A Curious Madness: An American Combat Psychiatrist, a Japanese War Crimes Suspect, and an Unsolved Mystery from World War II
320 pp., $30.00
One of the pleasures of a bookish life is anticipating "forthcoming" books. I can't remember exactly how old I was when this notion sank in—sometime in my late teens—but from the first, it seemed a bit magical to me. You know those drawings—often deliberately fanciful—that purport to show what takes up space in the brain of a typical member of this or that group. A good chunk of space in my brain—with processing power that could be devoted to significant subjects such as the state of the U.S. economy, or investment strategies—is occupied by a wildly miscellaneous and ever-shifting mass of information about books that are coming out soon, or next year; others are "works in progress" that may not be completed for a long time.
Working in publishing for decades, I've become accustomed to seeing many books in galleys (which, lately, may be digital form), several months before they're officially published. Even now, it still feels like a privilege. What I see, of course, is only a small fraction of all that gets published every week, every month, every year, but at least I can report on that.
Of all the books I've already read among those due to be published this month, the one that made the strongest impression is A Curious Madness: An American Combat Psychiatrist, a Japanese War Crimes Suspect, and an Unsolved Mystery from War II, by Eric Jaffe. Here's what I wrote about it for my Bookmarks column in the January/February issue of CT:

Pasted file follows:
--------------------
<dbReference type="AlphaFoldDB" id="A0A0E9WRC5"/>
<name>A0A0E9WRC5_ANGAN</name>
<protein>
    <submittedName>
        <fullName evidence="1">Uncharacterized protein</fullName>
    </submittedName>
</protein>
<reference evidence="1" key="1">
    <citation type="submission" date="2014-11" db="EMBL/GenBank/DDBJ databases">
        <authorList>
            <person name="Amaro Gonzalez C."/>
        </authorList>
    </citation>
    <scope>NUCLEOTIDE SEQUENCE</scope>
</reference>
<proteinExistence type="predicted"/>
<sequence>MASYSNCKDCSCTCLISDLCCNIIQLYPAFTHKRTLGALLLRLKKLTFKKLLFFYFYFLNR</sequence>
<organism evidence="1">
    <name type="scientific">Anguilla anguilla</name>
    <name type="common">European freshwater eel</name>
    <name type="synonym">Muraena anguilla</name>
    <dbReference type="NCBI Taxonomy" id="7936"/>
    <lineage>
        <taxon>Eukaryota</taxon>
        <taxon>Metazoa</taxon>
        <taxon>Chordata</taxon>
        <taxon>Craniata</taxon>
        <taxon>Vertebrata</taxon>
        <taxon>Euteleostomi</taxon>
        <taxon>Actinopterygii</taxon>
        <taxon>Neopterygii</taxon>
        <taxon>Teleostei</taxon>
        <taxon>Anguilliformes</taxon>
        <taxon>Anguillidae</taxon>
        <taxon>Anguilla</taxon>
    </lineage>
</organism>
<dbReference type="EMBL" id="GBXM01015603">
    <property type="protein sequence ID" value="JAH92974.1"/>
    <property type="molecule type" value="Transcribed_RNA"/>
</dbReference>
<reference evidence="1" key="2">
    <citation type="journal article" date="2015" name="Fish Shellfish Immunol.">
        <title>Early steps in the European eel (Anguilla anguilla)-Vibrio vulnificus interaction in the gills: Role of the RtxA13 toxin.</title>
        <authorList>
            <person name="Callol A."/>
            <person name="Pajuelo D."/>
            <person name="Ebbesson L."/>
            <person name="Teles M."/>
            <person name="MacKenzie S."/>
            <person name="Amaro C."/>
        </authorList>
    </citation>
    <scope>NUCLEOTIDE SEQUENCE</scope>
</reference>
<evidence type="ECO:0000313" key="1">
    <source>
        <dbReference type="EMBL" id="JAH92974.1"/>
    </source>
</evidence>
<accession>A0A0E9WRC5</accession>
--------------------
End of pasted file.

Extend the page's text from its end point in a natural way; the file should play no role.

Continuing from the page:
The combat psychiatrist in question, Major Daniel S. Jaffe, was Eric Jaffe's grandfather. The war crimes suspect was Okawa Shumei, neither a military officer nor a government official but a writer and speaker whose ideas helped to lead Japan into war. Starting with the moment at the 1946 Tokyo counterpart to the Nuremberg trials that brought the two men into contact, Jaffe skillfully shifts back and forth between their stories while filling in the historical context. His narrative is fascinating on multiple levels—not least for a Japanese perspective on the war.
If you end up reading A Curious Madness, I'd love to hear from you.
Other January titles I read in galleys stood out as well. I always look forward to a new book by Richard Powers. His latest, Orfeo—which D. G. Myers will be reviewing for Books & Culture—is, among other things, the first novel I've read to make significant use of Twitter. Ask Me: 100 Essential Poems of William Stafford, edited by the poet's son, Kim, could serve equally well as an introduction to Stafford's work or as the basis for a retrospective judgment. (Michael Robbins is reviewing it for B&C.) Silence Once Begun is the fourth novel by Jesse Ball, a writer who should be much better known. (His previous novel, The Curfew, was one of my Favorite Books of 2011.)
Finally, I want to jump ahead to April, when Ayelet Waldman's Love & Treasure is scheduled to appear. Read the first page or so. If you don't find it irresistible, as I did, nothing more that I could say here will avail. I'm pretty sure already that this novel will end up on my list of favorites at the end of the year.
John Wilson is the editor of Books & Culture.
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